10 Jun / The Magic of Saida by M.G. Vassanji
Poisoned and hallucinating, a Canadian doctor lies in a hospital in the remote town of Kilwa in Tanzania. A stranger happens to hear a few brief details of the man’s outrageous story, and decides to introduce himself to this doctor with an Indian name – Kamal Punja – but an African appearance. From that chance encounter unravels a fantastical tale that covers multiple generations and continents … and begs an answer to the question, “Do you believe in magic?”
Kamal is the only child of an African woman whose Indian husband disappeared from their lives. His favorite childhood playmate is a young girl named Saida whose ancestors include a poet and warrior, a traitor and patriot in whose lives reflect the violent, tumultuous history of a repeatedly colonized land. At 11, Kamal is suddenly, wrenchingly separated from his mother and everything familiar when he’s sent to live with a paternal uncle in the capital city of Dar es Salaam. There he learns to be Indian first, eliding his African origins. That he never forgives his mother for what he considers betrayal and abandonment remains a disturbing, haunting element throughout.
Kamal grows into an educated young man of relative privilege, sent to university in neighboring Uganda, and yet he never loses sight of Saida’s presence so far away, certain that they will one day be united. Caught in the latest political upheavals overtaking his country and continent, Kamal lands in Canada where he becomes a successful doctor. Now solidly in middle age with a highly successful practice, married with two grown (completely Westernized) children, Kamal’s longing for his past brings him ‘home’ to Kilwa, desperately in search of answers about his beloved Saida.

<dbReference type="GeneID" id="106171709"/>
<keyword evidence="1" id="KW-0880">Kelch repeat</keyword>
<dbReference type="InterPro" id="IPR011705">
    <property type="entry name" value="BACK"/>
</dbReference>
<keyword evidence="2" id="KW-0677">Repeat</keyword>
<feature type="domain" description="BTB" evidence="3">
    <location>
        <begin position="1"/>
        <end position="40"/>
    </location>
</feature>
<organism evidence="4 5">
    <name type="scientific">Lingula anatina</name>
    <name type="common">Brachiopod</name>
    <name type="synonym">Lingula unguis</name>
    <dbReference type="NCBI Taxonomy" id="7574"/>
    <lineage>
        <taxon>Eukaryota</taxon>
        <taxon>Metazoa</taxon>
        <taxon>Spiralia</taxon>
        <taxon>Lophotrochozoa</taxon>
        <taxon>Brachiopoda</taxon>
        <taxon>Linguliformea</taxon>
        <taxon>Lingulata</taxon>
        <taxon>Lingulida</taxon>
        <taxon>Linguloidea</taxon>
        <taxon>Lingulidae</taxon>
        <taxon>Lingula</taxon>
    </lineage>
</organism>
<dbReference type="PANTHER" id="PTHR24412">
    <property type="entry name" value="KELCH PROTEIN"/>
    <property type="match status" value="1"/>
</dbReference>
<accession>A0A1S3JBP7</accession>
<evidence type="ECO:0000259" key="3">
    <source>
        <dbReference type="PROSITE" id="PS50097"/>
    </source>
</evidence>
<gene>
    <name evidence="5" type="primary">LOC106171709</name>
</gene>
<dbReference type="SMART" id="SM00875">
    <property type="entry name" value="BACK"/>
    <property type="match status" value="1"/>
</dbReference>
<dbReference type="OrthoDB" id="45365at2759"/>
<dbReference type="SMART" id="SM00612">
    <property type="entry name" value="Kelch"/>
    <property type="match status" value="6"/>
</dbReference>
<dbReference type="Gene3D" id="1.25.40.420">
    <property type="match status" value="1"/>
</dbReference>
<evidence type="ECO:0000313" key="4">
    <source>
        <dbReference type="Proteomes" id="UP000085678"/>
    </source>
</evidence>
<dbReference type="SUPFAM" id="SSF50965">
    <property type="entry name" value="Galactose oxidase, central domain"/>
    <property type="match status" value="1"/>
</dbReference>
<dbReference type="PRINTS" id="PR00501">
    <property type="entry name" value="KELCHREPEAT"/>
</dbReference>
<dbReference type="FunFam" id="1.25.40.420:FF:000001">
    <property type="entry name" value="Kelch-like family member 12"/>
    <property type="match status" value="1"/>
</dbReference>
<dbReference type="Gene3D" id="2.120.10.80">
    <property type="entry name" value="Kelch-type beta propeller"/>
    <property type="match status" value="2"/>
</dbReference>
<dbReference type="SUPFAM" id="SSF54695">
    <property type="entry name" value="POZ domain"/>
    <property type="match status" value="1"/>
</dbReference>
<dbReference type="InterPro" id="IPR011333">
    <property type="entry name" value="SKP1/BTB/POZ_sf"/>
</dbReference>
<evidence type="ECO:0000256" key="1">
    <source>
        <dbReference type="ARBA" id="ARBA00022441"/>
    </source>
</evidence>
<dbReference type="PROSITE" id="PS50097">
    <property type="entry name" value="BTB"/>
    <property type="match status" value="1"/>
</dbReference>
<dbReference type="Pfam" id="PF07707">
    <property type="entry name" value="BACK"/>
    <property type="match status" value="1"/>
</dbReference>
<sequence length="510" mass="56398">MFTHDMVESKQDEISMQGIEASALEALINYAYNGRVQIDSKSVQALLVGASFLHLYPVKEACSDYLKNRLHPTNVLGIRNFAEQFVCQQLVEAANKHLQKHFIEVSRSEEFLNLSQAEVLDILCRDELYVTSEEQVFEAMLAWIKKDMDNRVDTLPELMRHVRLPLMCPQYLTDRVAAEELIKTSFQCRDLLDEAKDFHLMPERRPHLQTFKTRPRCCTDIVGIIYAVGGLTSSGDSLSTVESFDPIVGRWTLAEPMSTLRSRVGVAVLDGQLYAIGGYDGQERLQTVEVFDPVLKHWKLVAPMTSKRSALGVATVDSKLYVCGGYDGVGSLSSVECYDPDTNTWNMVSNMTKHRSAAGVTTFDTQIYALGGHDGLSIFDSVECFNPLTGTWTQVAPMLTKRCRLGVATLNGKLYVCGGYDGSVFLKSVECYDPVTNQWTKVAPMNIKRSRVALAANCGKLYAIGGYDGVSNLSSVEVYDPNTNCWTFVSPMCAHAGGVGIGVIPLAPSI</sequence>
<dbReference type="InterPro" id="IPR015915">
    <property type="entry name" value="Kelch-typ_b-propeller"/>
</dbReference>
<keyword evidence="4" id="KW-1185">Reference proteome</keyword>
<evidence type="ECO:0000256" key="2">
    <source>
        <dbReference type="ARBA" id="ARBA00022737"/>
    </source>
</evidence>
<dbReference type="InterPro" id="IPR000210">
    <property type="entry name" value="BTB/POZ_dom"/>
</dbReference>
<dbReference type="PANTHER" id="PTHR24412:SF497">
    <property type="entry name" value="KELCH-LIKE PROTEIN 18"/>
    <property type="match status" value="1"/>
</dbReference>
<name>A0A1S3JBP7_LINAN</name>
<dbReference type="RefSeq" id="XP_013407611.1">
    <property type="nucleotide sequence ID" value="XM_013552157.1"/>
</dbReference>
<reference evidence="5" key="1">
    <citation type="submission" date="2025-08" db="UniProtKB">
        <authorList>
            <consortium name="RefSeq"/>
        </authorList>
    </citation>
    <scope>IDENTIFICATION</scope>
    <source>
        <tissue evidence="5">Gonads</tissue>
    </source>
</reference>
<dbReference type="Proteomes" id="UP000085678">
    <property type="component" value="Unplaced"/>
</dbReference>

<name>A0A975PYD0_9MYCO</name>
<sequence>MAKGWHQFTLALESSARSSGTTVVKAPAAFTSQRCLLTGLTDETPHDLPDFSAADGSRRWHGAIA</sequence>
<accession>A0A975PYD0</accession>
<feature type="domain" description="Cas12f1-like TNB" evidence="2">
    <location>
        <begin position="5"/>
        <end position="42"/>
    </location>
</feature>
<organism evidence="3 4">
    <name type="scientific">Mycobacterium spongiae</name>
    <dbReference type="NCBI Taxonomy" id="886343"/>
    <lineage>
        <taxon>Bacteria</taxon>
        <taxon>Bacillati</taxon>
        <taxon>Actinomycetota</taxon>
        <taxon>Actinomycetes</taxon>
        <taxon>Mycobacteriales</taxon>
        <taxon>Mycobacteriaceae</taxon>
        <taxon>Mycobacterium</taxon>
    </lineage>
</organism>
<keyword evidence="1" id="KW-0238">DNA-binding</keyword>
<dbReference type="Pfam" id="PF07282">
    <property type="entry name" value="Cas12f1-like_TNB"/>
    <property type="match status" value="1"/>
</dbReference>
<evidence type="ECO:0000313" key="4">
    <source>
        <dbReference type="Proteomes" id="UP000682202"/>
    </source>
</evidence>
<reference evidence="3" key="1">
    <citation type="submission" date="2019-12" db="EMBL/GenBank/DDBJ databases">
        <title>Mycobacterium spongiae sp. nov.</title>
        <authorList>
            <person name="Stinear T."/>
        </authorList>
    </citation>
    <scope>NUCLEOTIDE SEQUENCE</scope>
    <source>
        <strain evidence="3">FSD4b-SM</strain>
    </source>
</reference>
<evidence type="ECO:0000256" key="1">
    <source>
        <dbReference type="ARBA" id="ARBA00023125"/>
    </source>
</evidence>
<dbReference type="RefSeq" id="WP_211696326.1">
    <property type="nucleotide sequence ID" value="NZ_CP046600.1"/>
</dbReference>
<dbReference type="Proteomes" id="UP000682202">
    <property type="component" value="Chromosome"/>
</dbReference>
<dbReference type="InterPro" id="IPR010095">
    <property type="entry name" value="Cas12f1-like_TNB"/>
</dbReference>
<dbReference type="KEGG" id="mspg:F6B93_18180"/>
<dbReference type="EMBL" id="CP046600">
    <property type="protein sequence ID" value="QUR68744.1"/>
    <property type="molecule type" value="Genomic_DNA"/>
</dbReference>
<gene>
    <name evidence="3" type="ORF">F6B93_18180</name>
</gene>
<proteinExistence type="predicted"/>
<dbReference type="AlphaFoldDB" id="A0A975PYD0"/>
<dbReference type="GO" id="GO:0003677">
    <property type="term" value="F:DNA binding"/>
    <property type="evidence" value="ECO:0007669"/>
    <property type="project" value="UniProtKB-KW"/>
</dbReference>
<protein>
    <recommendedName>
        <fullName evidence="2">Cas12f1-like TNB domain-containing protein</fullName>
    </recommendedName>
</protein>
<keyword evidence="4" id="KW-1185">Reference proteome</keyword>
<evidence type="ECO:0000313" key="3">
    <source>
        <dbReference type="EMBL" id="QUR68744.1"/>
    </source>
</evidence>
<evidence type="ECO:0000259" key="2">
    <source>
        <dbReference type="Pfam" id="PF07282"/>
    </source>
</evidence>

M.G. Vassanji, who has twice won Canada’s prestigious Giller Prize (the inaugural 1994 award for The Book of Secrets, and again in 2003 for The In-Between World of Vikram Lall – my personal favorite), surely draws on personal experience: born in Africa of Indian descent and Canada-domiciled, “If pressed, Vassanji considers himself African Asian Canadian,” his biography states on his personal website. “[A]ttempts to pigeonhole him along communal (religious) or other lines, however, he considers narrow-minded, malicious, and oppressive,” his biography also warns!
As much as Saida is a sweeping epic, it also proves to be a clever allegory of returning to the past to catch a glimpse of alternate versions of the present: had Kamal stayed in Kilwa, he could have been Lateef; had he pursued a literary degree, he could have been Martin; had he been trapped in some sort of colonial service, he could have been Markham; had he chosen to become a local doctor, he could have been (the ironically named) Dr. Engineer. The many ‘what-if’s of his life beg the ultimate question, who might have Saida been had she lived the life Kamal once promised her …?
Tidbit: If you’ve read The Art of Hearing Heartbeats by Jan-Philipp Sendker, you might be struck by some uncanny similarities – I certainly was! Saida is the better-written novel; Heartbeats arrived Stateside last year with a decade-plus of international bestseller status … choices, choices.